- Possible reasons of a drop-off. If signing up, subscribing or purchasing on your website are complicated processes, then you definitely should reconsider it. The leads will not spend their time trying to figure out complicated things, and you will lose your customers.
- Actions to take. The goal at this stage is quite clear: make a sale. Only a small percentage of prospects will make it to this step. Therefore, it is essential to make the process of purchasing as simple as possible. Product pages should contain large images, videos, and detailed descriptions. Examine your checkout flow and add relevant information and answers to frequently asked questions if needed. That will help you reduce cart abandonment rates.
If eventually your client did not place any item in their cart, try to win them back by creating personalized marketing campaigns or reaching out personally. It is crucial to know why the lead hesitated and stepped back. Reach out to people who made the desired action, as well, and ask them what made them buy from you. Compare the results of your research. It will help you come up with better ways of motivating your prospects at the final stage and, hence, optimize your conversion funnel to perform at its peak.
There is also one more stage in the conversion funnel that is often disregarded or forgotten. Yet, it is extremely important for online business.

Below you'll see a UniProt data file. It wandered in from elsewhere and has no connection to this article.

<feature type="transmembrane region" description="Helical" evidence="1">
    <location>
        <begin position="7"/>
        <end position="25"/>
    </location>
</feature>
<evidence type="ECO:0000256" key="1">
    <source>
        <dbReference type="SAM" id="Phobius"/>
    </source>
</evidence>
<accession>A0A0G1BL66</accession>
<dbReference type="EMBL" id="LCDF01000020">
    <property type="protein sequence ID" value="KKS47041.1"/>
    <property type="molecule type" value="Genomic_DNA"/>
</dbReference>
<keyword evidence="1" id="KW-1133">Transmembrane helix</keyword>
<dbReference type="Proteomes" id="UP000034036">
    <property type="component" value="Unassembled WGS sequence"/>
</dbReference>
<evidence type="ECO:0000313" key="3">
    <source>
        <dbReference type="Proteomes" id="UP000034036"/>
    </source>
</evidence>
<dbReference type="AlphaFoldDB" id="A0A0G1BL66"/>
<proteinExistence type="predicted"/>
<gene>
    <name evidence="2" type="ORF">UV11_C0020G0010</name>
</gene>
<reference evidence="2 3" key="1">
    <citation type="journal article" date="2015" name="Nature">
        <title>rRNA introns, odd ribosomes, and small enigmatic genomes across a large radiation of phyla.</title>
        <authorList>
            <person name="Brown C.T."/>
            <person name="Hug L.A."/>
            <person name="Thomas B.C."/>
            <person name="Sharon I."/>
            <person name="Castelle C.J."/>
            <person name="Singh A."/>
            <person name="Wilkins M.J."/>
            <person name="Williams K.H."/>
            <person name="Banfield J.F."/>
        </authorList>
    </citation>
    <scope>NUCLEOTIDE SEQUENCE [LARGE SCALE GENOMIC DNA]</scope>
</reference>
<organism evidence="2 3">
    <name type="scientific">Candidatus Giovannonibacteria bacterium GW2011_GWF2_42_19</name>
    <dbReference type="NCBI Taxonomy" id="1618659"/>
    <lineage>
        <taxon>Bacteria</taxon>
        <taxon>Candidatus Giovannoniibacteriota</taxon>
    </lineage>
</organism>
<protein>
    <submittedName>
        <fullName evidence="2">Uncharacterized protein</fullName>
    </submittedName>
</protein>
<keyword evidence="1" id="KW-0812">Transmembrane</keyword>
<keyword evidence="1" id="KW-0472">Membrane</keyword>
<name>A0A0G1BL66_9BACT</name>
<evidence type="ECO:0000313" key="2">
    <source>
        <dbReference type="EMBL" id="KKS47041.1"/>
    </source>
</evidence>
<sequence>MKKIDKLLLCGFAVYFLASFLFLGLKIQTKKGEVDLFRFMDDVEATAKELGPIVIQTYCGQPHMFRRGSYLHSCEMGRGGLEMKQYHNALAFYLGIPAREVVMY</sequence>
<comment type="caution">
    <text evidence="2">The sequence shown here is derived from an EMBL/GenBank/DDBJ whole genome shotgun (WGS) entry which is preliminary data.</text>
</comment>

- About the stage. Once your clients convert on your website, you will want to be sure to pull them back in your funnel to persuade them to buy from you again and encourage them to become repeat customers. Retention is a major aspect of growing an online business.
- Actions to take. Suggest to your buyers that they follow you on social media or sign up for your email newsletter. Include marketing or loyalty materials in their shipment. The options are endless at this stage. Show the clients how much you value them. However, try not to overdo it. There is no need to bombard your potential repeat customers with promotions. Instead, strive for an assortment of these tactics over time.
As it might be seen, even taking small steps can make a big difference in optimizing your conversion funnel and making it highly profitable. Always think as your customer, consider all the described above processes from their point of view. Thus, you can provide them with information that will ease their concerns and excite them about your products or services. A satisfied customer is a key to long-term success.